The re-elevation of "shit"

Laurence Horn laurence.horn at YALE.EDU
Wed May 22 14:05:20 UTC 2013

On May 22, 2013, at 1:05 AM, Benjamin Barrett wrote:

> Anchee Min's "Red Azalea" has been published in 27 countries and is a New York Times "Notable Book" ( She has six other books published, plus her "The Cooked Seed," published this year.
> On page 13 of "The Cooked Seed," it discusses her time in a labor camp during the Cultural Revolution. It says, "The manure pit was where we did our personal business. I had to squat on a wet wooden board. It took me a week to figure out how to balance like an acrobat while taking a shit."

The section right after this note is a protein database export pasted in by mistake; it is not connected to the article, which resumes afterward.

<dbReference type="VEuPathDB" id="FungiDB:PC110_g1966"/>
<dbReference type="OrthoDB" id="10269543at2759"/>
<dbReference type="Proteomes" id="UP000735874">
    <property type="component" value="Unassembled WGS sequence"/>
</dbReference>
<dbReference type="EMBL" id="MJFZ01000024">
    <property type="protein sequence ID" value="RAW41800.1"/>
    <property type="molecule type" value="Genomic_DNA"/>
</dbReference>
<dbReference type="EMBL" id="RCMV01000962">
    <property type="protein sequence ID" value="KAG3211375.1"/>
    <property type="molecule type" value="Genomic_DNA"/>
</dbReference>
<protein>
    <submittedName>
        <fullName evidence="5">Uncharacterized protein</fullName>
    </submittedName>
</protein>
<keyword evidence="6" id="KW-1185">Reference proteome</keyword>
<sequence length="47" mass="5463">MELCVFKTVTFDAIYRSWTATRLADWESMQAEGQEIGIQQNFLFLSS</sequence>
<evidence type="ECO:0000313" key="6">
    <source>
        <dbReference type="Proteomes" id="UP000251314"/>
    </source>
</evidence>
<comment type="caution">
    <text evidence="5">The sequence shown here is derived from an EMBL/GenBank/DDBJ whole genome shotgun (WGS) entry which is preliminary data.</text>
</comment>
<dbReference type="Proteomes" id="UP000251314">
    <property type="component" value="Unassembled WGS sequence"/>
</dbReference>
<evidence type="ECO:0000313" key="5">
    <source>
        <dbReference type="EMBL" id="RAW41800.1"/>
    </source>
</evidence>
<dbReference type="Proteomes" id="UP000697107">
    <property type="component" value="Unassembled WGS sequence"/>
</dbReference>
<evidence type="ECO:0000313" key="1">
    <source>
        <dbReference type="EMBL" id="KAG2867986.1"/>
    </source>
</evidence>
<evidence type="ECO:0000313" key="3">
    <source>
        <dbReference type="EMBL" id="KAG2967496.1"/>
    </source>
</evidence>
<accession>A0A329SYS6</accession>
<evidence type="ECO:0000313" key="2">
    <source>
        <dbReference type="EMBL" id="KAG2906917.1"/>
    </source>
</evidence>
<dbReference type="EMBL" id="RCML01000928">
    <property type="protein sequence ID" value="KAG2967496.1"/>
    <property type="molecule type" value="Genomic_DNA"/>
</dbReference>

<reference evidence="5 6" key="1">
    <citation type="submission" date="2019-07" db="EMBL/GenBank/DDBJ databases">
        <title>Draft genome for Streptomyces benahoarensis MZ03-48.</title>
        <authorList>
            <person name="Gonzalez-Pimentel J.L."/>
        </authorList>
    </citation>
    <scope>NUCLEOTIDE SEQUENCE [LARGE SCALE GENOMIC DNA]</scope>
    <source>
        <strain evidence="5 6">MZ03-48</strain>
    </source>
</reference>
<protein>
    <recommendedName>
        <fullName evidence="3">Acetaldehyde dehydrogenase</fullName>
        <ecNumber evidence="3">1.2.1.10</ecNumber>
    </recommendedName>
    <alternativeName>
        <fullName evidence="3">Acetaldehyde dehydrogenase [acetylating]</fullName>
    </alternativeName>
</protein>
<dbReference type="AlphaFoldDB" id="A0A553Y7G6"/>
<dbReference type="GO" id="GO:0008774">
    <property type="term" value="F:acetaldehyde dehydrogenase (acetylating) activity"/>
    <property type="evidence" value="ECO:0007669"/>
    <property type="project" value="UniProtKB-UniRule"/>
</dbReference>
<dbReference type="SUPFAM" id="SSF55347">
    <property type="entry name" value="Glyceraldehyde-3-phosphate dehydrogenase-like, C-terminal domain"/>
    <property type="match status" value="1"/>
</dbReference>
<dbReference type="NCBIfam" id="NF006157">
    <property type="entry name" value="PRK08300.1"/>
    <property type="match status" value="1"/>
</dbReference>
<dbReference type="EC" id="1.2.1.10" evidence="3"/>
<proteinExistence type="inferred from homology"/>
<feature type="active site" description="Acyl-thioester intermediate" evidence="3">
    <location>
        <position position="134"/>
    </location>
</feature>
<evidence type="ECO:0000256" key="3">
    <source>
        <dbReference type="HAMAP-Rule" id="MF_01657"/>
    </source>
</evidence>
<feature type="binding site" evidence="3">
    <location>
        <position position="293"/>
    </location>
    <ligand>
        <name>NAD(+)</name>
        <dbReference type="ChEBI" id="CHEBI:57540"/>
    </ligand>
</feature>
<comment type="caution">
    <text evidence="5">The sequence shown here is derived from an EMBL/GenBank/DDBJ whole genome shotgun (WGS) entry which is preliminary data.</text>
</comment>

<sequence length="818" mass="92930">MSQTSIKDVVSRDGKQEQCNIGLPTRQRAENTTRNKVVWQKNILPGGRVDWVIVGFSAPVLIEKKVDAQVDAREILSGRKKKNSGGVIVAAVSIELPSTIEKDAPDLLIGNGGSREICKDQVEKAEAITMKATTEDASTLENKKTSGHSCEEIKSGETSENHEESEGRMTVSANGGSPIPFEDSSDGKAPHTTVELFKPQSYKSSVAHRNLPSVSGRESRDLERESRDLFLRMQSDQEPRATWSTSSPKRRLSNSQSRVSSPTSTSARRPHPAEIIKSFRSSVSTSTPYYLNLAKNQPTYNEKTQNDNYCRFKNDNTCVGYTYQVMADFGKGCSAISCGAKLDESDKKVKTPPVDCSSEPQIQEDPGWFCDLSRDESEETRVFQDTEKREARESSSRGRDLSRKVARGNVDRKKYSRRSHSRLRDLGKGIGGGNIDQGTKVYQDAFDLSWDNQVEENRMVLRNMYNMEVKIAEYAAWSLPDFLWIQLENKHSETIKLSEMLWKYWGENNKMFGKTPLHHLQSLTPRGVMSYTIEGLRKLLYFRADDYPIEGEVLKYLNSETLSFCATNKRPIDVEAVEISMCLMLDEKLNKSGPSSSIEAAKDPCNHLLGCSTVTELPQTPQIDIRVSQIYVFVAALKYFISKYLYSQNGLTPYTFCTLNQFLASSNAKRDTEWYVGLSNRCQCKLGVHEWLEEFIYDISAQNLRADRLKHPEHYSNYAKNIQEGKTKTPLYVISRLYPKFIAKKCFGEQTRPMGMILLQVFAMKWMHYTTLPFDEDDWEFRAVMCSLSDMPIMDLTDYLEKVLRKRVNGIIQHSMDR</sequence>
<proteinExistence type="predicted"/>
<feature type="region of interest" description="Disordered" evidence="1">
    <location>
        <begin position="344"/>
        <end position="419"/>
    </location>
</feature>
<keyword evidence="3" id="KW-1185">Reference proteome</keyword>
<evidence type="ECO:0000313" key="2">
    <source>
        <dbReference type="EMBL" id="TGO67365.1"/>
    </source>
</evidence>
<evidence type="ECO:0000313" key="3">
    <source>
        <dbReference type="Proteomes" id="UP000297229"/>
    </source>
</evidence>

> Min is clearly an established writer of literature, and the cited section uses the polite expression "personal business." The use of "take a shit" is intended to emphasize the horrendous conditions, a shift from vulgar or coarse usage. (About the word "shit," the OED says, "Now chiefly coarse slang.")
> I think I've seen this in another book recently, but unfortunately, I didn't take a note.
As for other media, I've noticed "bullshit" no longer gets bleeped at least on free cable; I'm not sure about "shit" simpliciter (especially in literal uses like that above), and I haven't been keeping track of what happens on the broadcast channels.  Maybe "bullshit" serves as a conduit for "shit" in some of these contexts?  (I suspect even "dog shit" and "cat shit", taken more literally than "bullshit", would be easier to get with unbleeped.)


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